Taking dance cues from olden times. American Ballet Theater offers new productions
Always in search of the right image for the times, American Ballet Theater began its spring season at the Metropolitan Opera House (through June 11) with a look back at the olden days. In three of the first week's four new productions, we were wafted back to the Russo-Gallic pomp and display that Americans used to think defined ballet when we didn't have much to say about it for ourselves. The exception, George Balanchine's 1972 ``Stravinsky Violin Concerto,'' was derived from the same high style, with everything scraped off but the dancing. Staged by one of its original dancers at the New York City Ballet, Karin von Aroldingen, the ballet looked severe and demanding, a cathartic ritual, maybe even an ordeal for the dancers. It made me think of how thoroughly Balanchine refocused the idea of dancing, and how his exacting choreography, unadorned in this piece by costumes or scenery, left the dancing completely exposed.
I haven't seen this corps, particularly the men, dig into a ballet so scrupulously in ages, and their clean technique, spacing, and rhythm charged the empty space. Susan Jaffe and Robert Hill danced the romantic pas de deux and Leslie Browne and Ricardo Ricardo Bustamante were the kinkier pair.
The tempos often seemed too slow in ``Stravinsky'' and the other two classical ballets, Balanchine's ``Ballet Imperial'' (1941) and Marius Petipa's Grand Pas Classique, from ``Raymonda'' (1898), and perhaps that's part of Balanchine's reform. In pushing for greater speed and more brilliant technique from his dancers, he made ballets look dramatic all the time. Taken at a relaxed pace, even his ingenious steps can look mundane. This company just isn't used to dancing faster than seems humanly possible, but that's how Balanchine is best. Amanda McKerrow and Wes Chapman didn't seem to inhabit the music in ``Ballet Imperial,'' but Cheryl Yeager with Ethan Brown and John Summers rode it exuberantly.
The Petipa, excerpted from the full-length ballet by artistic director Mikhail Baryshnikov, kept reminding me of Balanchine, too, and suffering by comparison. Balanchine choreographed Glazunov's ``Raymonda'' music at least four times, and each version was more memorable than the rather routine one shown here. Petipa was Balanchine's model for classical virtuosity in the grand style, but Martine van Hamel and Kevin McKenzie - with ironclad, calculated effects and shatterproof smiles - were the kind of overpowering star-egos he set out to eliminate.
In his ``Raymonda Variations,'' for instance, the sub-ballerinas who do the little solos are part of the ensemble, and dance throughout the ballet. In Baryshnikov's interpretation of Petipa, they materialize only to do their own numbers, coming back almost anonymously for the finale. This makes the soloists little more than bit players and throws most of the weight of the ballet on the stars.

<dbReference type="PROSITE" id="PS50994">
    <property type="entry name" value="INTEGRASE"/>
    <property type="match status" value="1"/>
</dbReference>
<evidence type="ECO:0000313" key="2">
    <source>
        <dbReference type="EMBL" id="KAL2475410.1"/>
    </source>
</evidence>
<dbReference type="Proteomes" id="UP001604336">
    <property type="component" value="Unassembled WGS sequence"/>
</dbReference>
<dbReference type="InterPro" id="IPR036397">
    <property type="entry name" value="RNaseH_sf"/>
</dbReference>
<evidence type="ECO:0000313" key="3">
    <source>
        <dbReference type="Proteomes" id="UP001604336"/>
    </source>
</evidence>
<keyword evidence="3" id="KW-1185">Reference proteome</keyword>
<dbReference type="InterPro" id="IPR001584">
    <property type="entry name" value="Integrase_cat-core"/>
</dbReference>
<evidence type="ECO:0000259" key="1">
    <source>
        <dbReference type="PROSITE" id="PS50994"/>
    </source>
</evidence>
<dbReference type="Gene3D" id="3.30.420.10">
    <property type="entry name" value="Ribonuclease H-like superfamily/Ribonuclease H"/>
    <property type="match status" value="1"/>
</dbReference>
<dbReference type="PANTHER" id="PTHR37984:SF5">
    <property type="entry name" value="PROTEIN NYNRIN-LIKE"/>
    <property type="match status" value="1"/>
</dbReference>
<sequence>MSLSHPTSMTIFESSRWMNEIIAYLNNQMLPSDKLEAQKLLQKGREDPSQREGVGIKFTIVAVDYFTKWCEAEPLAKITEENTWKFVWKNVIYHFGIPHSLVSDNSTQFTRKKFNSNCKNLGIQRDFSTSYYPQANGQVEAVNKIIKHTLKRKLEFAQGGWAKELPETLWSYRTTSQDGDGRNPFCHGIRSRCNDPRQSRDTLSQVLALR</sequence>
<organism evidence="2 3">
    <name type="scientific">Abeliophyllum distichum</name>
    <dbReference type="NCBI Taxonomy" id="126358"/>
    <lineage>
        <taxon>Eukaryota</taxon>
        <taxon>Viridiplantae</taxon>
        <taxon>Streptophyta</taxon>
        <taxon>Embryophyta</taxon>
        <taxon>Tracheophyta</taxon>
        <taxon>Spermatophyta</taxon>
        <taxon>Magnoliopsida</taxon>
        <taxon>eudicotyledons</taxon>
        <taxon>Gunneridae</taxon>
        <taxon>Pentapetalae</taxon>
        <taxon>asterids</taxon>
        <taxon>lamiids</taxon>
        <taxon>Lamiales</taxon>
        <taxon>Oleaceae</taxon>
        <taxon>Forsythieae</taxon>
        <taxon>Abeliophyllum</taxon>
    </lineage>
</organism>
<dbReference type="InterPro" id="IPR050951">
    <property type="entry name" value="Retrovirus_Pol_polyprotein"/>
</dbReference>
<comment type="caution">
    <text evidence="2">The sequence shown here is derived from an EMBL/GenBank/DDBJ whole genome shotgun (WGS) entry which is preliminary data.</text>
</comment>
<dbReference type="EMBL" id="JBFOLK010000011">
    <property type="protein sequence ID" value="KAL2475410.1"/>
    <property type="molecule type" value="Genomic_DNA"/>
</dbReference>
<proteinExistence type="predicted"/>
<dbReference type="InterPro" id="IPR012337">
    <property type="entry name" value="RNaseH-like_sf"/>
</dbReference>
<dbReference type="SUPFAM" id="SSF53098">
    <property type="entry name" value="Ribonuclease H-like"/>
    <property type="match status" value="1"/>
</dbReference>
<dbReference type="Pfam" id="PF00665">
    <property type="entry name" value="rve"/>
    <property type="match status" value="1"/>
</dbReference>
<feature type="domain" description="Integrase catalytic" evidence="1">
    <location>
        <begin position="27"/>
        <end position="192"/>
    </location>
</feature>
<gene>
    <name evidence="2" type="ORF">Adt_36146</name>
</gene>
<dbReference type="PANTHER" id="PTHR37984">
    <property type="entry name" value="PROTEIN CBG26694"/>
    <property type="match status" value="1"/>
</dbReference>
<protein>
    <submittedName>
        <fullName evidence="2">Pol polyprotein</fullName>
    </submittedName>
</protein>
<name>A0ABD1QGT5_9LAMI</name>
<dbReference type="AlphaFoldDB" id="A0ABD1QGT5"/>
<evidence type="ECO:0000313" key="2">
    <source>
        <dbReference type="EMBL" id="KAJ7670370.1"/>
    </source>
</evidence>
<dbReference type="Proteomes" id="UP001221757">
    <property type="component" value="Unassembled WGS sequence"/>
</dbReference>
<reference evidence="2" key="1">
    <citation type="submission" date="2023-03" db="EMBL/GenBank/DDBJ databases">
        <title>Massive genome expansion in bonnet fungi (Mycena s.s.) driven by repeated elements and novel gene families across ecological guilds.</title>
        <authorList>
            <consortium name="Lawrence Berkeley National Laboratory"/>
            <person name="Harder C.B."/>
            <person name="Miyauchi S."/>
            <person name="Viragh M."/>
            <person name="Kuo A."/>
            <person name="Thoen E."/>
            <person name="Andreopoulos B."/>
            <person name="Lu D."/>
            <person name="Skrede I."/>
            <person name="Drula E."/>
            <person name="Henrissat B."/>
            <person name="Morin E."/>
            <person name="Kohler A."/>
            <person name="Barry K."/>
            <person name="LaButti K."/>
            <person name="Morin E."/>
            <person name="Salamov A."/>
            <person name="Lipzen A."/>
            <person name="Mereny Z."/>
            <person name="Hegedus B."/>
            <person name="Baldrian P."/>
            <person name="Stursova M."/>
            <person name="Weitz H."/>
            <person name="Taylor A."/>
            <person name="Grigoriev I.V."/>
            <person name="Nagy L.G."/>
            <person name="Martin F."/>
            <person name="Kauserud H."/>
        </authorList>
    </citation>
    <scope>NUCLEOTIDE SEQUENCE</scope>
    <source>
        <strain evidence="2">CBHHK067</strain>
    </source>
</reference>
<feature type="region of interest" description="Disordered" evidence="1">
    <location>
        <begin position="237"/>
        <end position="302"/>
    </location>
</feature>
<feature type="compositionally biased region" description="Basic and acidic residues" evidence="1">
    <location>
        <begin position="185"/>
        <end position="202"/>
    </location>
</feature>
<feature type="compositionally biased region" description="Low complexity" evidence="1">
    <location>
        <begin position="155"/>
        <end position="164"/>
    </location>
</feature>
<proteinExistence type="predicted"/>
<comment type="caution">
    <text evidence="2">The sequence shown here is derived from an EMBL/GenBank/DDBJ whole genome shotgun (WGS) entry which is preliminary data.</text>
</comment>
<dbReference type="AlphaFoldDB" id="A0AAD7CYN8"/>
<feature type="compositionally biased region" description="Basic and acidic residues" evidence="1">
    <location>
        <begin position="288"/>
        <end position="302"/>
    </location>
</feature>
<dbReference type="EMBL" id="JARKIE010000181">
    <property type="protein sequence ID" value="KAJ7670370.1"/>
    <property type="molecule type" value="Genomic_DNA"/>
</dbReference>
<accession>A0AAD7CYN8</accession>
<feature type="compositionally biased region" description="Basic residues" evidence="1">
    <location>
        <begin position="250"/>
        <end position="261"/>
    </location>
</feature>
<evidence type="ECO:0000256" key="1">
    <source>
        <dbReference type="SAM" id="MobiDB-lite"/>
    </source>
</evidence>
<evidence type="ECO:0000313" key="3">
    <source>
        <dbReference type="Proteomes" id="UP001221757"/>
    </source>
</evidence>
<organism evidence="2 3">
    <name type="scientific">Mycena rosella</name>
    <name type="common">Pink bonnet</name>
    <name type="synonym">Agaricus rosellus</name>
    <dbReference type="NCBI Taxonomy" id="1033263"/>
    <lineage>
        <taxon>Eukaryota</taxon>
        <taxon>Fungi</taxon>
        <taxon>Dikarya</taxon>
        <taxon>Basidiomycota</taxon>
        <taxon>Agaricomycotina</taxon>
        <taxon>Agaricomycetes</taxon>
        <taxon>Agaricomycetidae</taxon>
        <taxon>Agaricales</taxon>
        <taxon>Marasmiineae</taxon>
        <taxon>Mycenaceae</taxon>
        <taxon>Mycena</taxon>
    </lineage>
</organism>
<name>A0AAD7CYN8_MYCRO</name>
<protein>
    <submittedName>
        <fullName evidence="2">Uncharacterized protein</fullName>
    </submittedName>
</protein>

All three of these works, though, are a lift for the company, a relief from the lumbering, full-length warhorses that still pack the repertory - coming up this spring are days and days of ``Don Quixote,'' ``The Sleeping Beauty,'' ``Romeo and Juliet,'' ``La Bayad`ere,'' and ``Giselle.'' As Balanchine so effectively proved, dancers get more chance to show what they can do in 40 minutes of plotless dancing than in a whole evening full of standing around.
The company also dug up L'eonide Massine's 1938 ``Ga^it'e Parisienne,'' arguably the most popular of all neo-Russian ballets. Modeled on the one-act formula set by Michel Fokine for the Diaghilev Ballets Russes, the work offers romance, virtuosity, pretty girls, laughs, and atmosphere - a Parisian night club of the belle 'epoque. Ballet Theater turned the production over to couturier Christian Lacroix, and I hope he made a tremendous donation to the company because he couldn't buy the kind of publicity it gave to his creations. At ``Ga^it'e's'' gala premi`ere, Lacroix was probably responsible for more of the audience's gaudy outfits than he unveiled onstage.
Perhaps magnetic dance personalities could have overridden the obtrusive design, but Susan Jaffe made a rather charmless Glove Seller; Victor Barbee, her infatuated Baron, was working at his dancing too hard to do more than smile at her sporadically; and Johan Renvall as the daffy Peruvian created by Massine was hyperactive but characterless.
Despite the clashing colors, extravagant fabric, ruffles, towering hats, and costly d'ecor meant to suggest turn-of-the-century Paris, the Peruvian's traditional carpet bags had become soft airplane luggage, there were twinkling electric bulbs on the Eiffel Tower, seen from the window, and the can-can girls whooped and yelled as if they were in an aerobics class.